Whether voluntarily or not, companies will often have to conduct some form of worksite safety inspection. In its most simplified form, the process of performing a safety inspection involves observing and recording any unsafe behaviors, conditions, or hazardous situations that have the potential to lead to injuries. Although safety inspections and observations should be and are undertaken routinely in most worksites, there is often little to no structure or guidance beyond completing a checklist and passing it on to the proper authority (i.e., safety manager, industrial hygienist, regulatory agency, etc.). Provided here is a Safety Observation Blueprint, outlining a systematic approach that organizations can use to identify, assess, and control risks in the workplace.
The information gathered during the safety observation process is used to develop proactive safety measures. Proactive safety measures are those that are designed to make work safer to reduce the likelihood that incidents will occur and include hazard prevention strategies, training, awareness bulletins and posters, investigative teams, and safety policies. These efforts all work together in helping to prevent accidents and protect workers from harm.
The safety observation process typically involves several steps.
The first step is education. Workers must be trained on the proper methods for conducting safety observations and what scenarios/facets of the work they should be looking for. To handle this step of establishing a safety observation program, training on hazard recognition, risk assessment, and reporting procedures could be introduced. From this learning, workers should also be able to understand the importance of safety observations and the role they will be actively playing in preventing accidents and injuries for themselves and their coworkers.
The second step is to identify potential hazards that are present in the workplace. This may entail hazards related to machinery, equipment, materials, and the physical environment. Hazard recognition and control is a vital part of a robust safety management system.
The third step is to establish a system for reporting and documenting safety observations. Providing workers with manual forms or checklists that they can use to record observations is one way of handling this step. Organizations could also invest in and implement an electronic system for capturing and tracking safety data. Either way, operating from a template checklist will aid in driving consistency and improving trend analysis.
Once workers have been trained, the next step is performing safety observations and inspections. It is important to note that this is not the final step in the process. Conducting safety observations means actively looking for unsafe conditions or behaviors and documenting them. Observations may be documented by workers, supervisors, or safety professionals, depending on the organization’s structure and policies.
Now that the safety observations have been recorded, the following step is to analyze the data and identify trends or patterns. When current observations are compared to past records, commonalities can often be found, pinpointing repeat incidents, hazards, or areas where workers may need additional training or support. Once the data analysis has been carried out, the organization can create targeted strategies to address any identified issues. Ideally, a comprehensive data action plan is developed to ensure this information is reviewed at periodic intervals to find actionable insights (such as ways the strategy may be outdated and means of improvement).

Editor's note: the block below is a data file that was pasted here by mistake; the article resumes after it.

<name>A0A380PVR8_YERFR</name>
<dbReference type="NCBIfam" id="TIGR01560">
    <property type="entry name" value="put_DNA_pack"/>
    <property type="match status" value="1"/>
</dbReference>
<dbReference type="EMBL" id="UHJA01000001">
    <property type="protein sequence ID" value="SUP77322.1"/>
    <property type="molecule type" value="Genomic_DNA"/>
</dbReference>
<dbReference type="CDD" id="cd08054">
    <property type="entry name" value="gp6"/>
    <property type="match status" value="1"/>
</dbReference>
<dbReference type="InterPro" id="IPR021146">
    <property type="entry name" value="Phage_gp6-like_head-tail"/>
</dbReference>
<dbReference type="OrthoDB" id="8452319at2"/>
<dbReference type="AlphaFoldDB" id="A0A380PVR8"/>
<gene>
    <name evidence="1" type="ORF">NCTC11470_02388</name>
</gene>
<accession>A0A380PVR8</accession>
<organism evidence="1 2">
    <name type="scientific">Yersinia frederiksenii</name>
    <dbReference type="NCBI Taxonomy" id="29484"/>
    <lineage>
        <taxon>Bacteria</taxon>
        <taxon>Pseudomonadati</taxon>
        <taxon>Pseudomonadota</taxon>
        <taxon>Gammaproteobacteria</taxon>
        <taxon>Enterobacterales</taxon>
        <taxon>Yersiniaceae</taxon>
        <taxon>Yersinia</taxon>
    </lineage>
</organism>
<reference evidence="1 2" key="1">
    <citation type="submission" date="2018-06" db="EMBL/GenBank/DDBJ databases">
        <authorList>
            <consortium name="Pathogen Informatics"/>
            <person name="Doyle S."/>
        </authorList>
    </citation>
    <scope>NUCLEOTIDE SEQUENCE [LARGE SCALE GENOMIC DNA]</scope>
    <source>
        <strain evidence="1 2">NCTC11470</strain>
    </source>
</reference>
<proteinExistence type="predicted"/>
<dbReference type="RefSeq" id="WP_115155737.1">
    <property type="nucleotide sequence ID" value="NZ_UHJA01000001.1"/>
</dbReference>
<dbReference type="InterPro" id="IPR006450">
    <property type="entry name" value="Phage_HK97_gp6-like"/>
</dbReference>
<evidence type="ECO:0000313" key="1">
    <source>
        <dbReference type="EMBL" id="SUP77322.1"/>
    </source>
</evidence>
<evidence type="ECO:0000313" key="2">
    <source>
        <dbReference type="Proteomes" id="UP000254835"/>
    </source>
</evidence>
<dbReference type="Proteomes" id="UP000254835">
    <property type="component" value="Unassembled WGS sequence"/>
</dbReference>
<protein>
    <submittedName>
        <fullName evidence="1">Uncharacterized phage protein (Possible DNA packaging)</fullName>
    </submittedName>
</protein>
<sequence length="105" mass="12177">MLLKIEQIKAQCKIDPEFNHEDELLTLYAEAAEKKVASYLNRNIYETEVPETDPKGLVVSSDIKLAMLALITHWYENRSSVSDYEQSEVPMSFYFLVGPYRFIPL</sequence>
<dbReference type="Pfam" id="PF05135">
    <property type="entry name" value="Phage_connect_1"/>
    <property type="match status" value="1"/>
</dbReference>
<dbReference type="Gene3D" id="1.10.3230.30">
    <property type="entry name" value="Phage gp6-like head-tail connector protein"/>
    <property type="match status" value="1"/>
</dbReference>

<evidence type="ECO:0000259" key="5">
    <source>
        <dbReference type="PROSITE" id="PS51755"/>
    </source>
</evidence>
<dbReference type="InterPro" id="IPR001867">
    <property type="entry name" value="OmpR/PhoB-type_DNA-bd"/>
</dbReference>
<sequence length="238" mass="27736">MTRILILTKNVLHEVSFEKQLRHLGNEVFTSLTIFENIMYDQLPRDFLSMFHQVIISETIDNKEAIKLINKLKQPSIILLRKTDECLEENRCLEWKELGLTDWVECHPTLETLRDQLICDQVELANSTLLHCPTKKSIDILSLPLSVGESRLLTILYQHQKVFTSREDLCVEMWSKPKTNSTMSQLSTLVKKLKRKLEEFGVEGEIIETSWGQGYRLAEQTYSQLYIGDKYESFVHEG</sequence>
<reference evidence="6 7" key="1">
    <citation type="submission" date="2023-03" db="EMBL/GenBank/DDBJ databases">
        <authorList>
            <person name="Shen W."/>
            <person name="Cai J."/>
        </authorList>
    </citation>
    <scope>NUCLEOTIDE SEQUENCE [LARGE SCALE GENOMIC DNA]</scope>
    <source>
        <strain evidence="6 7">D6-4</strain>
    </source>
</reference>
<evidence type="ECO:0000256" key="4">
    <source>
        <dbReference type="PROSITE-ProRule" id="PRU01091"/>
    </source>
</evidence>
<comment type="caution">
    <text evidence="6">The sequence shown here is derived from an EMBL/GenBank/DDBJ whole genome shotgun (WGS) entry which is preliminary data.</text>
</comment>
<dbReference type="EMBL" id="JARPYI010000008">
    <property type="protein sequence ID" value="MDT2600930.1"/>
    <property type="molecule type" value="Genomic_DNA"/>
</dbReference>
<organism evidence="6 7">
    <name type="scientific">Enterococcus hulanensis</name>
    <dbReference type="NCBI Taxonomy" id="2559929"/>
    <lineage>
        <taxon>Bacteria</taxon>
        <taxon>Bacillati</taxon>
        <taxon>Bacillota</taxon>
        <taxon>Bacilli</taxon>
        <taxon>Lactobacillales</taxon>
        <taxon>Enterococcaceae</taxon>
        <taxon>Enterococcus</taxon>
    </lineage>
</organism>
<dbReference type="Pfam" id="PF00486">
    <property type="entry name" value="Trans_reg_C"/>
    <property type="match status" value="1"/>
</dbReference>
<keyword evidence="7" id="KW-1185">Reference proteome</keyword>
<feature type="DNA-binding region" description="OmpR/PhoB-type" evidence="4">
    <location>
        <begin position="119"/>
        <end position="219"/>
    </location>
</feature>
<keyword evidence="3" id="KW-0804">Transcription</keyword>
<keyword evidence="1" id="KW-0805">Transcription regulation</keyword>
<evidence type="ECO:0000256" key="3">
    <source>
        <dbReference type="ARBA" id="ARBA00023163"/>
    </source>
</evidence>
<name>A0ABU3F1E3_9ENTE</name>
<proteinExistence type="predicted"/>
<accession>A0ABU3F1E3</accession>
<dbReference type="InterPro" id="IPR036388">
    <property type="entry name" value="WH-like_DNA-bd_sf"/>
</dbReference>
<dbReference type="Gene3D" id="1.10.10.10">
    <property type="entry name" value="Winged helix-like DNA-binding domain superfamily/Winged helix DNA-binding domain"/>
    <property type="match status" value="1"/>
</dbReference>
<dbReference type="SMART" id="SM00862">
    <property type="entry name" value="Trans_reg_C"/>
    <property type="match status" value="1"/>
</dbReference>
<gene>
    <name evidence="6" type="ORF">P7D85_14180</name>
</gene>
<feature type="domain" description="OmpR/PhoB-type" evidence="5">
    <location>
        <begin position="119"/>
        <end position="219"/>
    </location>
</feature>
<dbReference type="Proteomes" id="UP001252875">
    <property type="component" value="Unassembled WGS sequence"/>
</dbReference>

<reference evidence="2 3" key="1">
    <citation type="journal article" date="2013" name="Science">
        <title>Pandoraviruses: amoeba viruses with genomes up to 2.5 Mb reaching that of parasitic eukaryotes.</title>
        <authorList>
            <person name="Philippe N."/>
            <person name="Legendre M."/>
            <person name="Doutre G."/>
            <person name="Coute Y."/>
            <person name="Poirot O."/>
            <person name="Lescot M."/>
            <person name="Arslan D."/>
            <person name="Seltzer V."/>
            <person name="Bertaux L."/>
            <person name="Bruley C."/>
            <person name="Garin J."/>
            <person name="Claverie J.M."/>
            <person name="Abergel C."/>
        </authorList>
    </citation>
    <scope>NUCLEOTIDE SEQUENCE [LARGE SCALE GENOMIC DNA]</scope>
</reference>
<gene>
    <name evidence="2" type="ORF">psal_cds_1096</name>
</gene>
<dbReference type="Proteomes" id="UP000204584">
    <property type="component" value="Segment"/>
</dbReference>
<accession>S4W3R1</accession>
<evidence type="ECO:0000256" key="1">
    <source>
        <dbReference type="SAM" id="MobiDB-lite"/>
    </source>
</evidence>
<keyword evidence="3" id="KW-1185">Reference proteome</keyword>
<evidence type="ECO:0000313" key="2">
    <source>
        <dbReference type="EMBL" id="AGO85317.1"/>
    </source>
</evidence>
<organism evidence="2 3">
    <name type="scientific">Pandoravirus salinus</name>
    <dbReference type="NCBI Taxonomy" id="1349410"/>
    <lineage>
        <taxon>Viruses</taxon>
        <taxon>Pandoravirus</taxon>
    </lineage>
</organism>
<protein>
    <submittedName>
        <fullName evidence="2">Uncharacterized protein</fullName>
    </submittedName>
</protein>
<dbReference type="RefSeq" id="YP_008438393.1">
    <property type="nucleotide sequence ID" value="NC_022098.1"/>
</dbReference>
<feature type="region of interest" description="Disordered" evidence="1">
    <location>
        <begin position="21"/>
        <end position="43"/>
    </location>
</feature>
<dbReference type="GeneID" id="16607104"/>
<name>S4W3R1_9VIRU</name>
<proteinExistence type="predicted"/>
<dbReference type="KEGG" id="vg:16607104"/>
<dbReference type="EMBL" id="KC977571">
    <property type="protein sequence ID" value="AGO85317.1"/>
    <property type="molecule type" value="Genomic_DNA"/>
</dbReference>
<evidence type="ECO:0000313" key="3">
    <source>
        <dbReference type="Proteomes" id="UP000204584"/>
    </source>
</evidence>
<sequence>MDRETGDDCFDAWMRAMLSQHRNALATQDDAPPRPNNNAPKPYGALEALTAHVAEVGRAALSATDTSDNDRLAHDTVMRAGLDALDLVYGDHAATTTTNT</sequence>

The final step in this Safety Observation Blueprint is to implement the action plans for mitigating any identified hazards or risks. Developing new policies or procedures, providing additional training, or making physical changes to the work environment could all be necessary to effectively control work safety. As mentioned in the previous step, these corrective actions should be regularly reviewed to ensure that they are being carried out correctly and working as intended.
While this Safety Observation Blueprint is a suggestion for the process that has been generalized for cross-industry applicability, adapting a safety observation and inspection process specific to an organization’s individual needs and structure is critical to identify and mitigate risks in the workplace. By establishing a systematic approach to safety observations, organizations can create a safer work environment for their employees, prevent accidents and injuries, and ensure compliance with safety regulations.
Cary comes to the SafetyStratus team as the Vice President of Operations with almost 30 years of experience in several different industries. He began his career in the United States Navy’s nuclear power program. From there he transitioned into the public sector as an Environmental, Health & Safety Manager in the utility industry. After almost thirteen years, he transitioned into the construction sector as a Safety Director at a large, international construction company. Most recently he held the position of Manager of Professional Services at a safety software company, overseeing the customer success, implementation, and process consulting aspects of the services team.
At SafetyStratus, he is focused on helping achieve the company’s vision of “Saving lives and the environment by successfully integrating knowledgeable people, sustainable processes, and unparalleled technology”.